Here is another article that pretty much hails Critic-O-Meter as a death knell for arts criticism. This time its in the venerable Columbia Journalism Review and its by David Hajdu, whose The Ten Cent Plague is sitting on my bedside table, waiting for me to be done with Infinite Jest with a plaintive look in its eye.
Since this criticism keeps coming out, I just wanted to briefly address it and say... I have no idea what the impact of Critic-O-Meter on theatre criticism is going to be. My goal was to have an impact on the reading of theatre reviews by providing a place where people could get either a snap shot or an in depth look at how people are responding to New York City theatre. So yes, it functions in part like a consumer guide. But that's not all it does. And given that readers are already reading reviews as consumer guides and reviewers are writing them as consumer guides, at least we figured we'd provide a way for them to be more informed as consumers. And it also, as I've said many times, has this other function of letting you read and hunt around more and see what people are saying.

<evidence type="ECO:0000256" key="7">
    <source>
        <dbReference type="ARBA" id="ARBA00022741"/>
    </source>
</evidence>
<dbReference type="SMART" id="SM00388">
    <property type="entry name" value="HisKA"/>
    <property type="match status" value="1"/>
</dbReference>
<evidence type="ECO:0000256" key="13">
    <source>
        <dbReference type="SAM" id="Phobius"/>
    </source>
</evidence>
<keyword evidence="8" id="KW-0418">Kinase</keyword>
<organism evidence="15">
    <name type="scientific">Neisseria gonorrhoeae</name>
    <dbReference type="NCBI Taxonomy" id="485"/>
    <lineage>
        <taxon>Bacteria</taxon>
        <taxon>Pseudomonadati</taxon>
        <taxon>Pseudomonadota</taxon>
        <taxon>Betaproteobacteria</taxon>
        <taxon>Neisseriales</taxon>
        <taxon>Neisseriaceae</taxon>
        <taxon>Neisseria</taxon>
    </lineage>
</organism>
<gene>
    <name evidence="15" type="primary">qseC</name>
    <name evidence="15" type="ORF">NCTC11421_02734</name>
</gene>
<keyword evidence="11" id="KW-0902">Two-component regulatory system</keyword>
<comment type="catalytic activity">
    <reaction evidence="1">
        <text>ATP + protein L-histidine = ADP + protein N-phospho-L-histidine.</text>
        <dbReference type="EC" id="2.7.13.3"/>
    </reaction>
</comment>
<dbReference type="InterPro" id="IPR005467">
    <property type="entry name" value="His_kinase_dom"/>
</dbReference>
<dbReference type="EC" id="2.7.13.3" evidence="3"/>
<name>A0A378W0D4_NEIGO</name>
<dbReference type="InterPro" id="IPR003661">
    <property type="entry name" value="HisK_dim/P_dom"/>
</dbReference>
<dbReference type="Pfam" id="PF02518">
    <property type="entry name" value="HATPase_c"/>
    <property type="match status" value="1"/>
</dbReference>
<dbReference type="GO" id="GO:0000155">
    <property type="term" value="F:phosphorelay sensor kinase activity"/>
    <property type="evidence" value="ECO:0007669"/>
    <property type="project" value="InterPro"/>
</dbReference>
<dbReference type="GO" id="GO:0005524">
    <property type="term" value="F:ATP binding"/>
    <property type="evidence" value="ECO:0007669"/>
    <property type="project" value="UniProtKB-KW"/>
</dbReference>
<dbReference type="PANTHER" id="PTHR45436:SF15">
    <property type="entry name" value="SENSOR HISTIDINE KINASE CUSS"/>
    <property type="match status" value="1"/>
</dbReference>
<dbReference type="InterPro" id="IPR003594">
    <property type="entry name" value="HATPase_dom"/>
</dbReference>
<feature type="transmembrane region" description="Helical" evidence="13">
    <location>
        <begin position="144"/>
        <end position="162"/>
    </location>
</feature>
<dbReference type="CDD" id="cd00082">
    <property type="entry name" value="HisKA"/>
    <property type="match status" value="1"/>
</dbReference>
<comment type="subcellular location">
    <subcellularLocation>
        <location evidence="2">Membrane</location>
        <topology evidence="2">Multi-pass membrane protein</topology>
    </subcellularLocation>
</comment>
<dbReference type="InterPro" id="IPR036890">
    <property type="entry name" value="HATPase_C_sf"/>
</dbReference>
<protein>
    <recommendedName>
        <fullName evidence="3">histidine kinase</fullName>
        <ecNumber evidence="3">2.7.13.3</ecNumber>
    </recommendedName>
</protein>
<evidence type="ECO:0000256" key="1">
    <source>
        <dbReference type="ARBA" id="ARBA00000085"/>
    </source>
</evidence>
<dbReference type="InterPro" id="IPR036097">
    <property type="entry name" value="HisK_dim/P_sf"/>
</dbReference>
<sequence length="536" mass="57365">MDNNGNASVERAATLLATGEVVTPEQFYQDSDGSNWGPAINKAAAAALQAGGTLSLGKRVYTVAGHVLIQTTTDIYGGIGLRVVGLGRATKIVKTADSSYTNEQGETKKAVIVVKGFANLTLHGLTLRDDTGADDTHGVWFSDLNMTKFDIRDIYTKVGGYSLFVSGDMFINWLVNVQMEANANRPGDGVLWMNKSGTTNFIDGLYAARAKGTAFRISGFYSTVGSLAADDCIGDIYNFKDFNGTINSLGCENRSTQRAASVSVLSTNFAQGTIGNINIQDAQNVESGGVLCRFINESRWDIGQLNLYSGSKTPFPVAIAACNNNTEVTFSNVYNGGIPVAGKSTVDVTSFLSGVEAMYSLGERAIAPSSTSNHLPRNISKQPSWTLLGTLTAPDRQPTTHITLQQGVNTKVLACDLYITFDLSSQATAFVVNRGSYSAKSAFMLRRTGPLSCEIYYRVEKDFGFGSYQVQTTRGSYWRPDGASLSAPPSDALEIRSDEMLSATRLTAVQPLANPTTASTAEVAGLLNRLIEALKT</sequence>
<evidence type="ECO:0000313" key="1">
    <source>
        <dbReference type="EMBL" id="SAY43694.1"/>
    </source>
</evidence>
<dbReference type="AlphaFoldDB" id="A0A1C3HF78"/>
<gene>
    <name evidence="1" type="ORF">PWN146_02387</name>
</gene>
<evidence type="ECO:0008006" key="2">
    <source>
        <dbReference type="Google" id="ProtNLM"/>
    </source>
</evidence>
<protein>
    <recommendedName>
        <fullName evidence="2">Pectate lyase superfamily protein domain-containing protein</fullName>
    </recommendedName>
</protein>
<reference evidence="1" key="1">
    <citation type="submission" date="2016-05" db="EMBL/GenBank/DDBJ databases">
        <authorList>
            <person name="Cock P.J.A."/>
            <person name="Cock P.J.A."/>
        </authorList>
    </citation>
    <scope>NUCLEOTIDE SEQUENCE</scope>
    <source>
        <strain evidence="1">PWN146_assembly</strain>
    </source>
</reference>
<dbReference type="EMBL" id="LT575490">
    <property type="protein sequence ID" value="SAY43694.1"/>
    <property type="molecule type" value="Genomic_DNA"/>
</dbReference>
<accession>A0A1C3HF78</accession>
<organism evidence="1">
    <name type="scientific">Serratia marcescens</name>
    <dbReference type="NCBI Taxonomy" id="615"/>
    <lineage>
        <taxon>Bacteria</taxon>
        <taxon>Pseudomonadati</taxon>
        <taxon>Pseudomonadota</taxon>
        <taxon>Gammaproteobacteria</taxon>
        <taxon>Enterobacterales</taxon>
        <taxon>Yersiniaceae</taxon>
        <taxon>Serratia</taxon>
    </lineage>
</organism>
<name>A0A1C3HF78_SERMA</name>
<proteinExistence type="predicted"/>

The other thing vis-a-vis this whole Death of Criticism meme that's going around is this... Criticism isn't dying. The ability of people to make a living as critics is decreasing. The presence of critics in major newspapers is decreasing. This will probably lead to fewer people spending their time writing criticism, although in the arts themselves the decrease in opportunity hasn't. I get a distinct sense of (understandable) job-related panic reading these articles, and I wish the writers of them would more honestly and personally address those issues. I'm not belittling the importance of the press or of critics, I just feel that there's a subtext to these articles that needs to be frankly discussed instead of taken out on a startup website/blog.
And similarly my interest in talking about this is partly fueled off of my desire to have Critic-O-Meter grow into a business.